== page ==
Trained Band Regiments

The Trained Bands of England and Wales were a militia of part-time soldiers, organised by County. In theory they were to drill regularly and be well-provided with arms. In practice this was rarely the case. The basis of this list is the pre-war muster of February 1638 (SP 16/381/66).

A County Trained Band might be strong enough to form a number of foot regiments, the Yorkshire Trained Bands mustered more than 12,000 men in 1638. Others likely formed individual regiments or companies.

During the Civil Wars some Trained Bands continued and fought as temporary additions to the field armies, and were expanded by the addition of Auxiliary and Volunteer regiments. The London Trained Bands are the best examples, and have been extensively studied. Other Trained Bands were combed for volunteers, that were re-organised into field army regiments, such as the Cornish Trained Bands. Still others were disarmed or slipped into obscurity.

In some cases it is easy to distinguish Trained Band from 'Volunteer' units; Alexander Popham paraded the Bath Trained Band in early 1643 and ordered them to lay down their arms, subsequently recruiting a 'Volunteer' regiment on his own terms. In other cases the distinction is not so clear, so some 'Volunteer' regiments may appear here and some Trained Bands may appear in the Royalist or Parliamentarian lists.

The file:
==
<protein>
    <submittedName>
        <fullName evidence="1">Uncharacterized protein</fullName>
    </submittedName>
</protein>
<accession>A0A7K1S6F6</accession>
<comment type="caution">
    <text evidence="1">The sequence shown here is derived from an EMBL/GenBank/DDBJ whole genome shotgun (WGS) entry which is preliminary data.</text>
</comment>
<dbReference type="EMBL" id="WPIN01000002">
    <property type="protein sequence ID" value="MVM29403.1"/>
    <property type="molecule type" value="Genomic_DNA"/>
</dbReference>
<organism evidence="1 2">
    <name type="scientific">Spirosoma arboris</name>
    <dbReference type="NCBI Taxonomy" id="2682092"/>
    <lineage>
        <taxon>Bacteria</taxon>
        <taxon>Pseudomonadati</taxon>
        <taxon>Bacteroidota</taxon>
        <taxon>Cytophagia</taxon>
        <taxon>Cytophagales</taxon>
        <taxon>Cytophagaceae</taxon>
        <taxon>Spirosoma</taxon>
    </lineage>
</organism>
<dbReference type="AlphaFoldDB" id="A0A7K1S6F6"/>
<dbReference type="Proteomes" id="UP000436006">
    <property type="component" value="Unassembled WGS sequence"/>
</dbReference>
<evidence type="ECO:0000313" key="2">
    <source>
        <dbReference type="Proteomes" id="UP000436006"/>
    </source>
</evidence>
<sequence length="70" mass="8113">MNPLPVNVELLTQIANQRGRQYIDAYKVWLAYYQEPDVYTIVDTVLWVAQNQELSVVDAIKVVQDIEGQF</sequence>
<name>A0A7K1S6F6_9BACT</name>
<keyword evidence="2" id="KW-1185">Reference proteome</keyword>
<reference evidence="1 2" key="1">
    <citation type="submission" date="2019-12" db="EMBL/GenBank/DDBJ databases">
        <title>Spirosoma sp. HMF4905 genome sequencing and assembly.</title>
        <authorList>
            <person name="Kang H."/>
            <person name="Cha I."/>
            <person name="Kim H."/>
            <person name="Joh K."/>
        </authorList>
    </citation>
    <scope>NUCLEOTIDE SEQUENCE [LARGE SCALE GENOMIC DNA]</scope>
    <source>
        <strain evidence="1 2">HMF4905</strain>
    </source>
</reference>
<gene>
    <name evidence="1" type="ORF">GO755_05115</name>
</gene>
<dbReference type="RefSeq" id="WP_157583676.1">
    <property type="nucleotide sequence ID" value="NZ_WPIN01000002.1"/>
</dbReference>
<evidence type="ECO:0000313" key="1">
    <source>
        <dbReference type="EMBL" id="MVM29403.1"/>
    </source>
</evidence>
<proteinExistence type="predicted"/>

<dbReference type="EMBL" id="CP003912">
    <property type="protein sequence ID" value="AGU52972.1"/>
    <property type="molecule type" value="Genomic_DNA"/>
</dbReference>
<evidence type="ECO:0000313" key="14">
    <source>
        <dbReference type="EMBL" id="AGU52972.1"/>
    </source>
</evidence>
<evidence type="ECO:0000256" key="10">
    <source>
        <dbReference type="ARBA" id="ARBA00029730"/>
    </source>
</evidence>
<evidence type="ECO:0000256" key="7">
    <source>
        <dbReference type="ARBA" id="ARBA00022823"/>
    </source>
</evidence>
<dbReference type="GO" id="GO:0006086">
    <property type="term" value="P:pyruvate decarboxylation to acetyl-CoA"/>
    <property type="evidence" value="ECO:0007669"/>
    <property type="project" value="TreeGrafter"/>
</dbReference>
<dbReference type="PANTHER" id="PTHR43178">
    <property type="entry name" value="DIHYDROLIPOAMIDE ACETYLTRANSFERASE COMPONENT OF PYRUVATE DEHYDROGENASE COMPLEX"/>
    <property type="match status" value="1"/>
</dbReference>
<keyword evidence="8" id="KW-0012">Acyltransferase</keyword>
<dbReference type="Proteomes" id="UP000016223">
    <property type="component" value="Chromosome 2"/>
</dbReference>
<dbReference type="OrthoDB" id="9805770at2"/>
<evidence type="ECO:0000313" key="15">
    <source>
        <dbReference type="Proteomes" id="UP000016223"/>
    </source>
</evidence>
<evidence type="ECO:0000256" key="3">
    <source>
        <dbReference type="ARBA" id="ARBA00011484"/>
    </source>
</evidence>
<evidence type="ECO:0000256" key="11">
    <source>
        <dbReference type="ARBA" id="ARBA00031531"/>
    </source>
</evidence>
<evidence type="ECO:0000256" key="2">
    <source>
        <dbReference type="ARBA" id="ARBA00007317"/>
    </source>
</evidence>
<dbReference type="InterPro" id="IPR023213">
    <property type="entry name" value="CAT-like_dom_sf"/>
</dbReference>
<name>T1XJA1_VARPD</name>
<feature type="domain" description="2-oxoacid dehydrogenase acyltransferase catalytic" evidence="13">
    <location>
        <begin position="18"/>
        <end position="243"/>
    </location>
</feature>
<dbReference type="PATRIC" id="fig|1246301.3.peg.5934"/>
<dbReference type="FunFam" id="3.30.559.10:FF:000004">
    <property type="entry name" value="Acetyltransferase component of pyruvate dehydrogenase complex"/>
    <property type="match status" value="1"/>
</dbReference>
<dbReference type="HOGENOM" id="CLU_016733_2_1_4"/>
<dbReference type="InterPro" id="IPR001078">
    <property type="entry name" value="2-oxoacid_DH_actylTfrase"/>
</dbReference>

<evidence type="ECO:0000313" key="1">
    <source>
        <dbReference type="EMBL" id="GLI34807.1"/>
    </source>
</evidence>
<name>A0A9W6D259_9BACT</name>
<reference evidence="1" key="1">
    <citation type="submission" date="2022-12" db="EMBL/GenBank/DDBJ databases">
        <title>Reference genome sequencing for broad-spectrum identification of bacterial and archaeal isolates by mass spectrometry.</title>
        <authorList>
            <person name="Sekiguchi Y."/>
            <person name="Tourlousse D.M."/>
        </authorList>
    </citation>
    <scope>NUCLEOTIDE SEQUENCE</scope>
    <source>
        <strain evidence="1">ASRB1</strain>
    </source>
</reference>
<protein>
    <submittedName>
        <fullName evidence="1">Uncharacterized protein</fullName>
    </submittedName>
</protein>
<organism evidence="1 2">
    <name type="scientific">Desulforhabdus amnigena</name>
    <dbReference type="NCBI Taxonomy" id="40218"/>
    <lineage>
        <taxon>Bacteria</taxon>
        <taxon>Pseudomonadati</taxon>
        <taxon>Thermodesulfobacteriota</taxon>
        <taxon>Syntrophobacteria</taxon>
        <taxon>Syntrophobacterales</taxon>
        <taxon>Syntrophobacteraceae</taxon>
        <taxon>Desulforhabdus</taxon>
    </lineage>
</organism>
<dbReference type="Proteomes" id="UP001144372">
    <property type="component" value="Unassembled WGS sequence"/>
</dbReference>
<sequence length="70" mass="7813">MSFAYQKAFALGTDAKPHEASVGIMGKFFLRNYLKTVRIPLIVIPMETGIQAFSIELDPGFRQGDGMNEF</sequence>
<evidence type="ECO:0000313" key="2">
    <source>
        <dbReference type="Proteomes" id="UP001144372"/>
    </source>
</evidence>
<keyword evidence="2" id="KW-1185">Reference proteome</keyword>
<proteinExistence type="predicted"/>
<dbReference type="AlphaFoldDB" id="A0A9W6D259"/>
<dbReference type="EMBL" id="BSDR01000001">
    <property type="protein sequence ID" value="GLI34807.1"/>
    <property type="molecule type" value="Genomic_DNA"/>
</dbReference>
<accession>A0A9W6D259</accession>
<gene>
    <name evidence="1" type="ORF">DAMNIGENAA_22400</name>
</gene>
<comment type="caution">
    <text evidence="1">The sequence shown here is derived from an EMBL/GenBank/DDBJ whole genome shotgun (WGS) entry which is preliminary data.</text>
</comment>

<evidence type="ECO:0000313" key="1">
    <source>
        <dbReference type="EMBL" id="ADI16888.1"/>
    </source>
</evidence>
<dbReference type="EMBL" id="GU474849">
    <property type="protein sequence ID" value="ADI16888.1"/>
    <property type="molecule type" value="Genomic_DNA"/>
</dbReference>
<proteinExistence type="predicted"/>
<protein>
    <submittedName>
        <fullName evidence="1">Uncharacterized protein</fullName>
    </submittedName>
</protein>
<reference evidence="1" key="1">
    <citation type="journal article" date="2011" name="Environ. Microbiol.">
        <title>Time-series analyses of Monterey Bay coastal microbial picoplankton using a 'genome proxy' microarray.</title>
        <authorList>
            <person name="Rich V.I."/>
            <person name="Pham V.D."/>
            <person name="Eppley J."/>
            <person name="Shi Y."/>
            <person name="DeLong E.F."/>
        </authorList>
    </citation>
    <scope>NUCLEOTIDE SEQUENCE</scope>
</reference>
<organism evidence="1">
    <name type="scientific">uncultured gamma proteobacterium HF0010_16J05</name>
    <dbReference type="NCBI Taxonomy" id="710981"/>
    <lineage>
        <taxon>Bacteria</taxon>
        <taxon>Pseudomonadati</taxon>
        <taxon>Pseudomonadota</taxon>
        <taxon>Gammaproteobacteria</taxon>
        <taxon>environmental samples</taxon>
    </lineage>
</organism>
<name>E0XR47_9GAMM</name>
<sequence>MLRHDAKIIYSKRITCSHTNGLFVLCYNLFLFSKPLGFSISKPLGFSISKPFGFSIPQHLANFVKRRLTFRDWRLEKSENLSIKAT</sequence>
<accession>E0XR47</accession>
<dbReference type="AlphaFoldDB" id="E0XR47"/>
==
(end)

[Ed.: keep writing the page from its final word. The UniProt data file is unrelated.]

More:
The Trained Bands of horse, also known as Freehold Bands, have left relatively little evidence, most likely dissolving as men volunteered for the Royalist or Parliamentarian horse regiments.

After the Parliamentarian victory in the First Civil War the Trained Bands continued, but were now more often called the Militia. During the Third Civil War the Militias were activated across England and Wales, with some fighting at the Battle of Worcester. The Militia continued in existence after the Restoration up until Victorian times, when they were incorporated into the County Regiments of the Army.

Table of Contents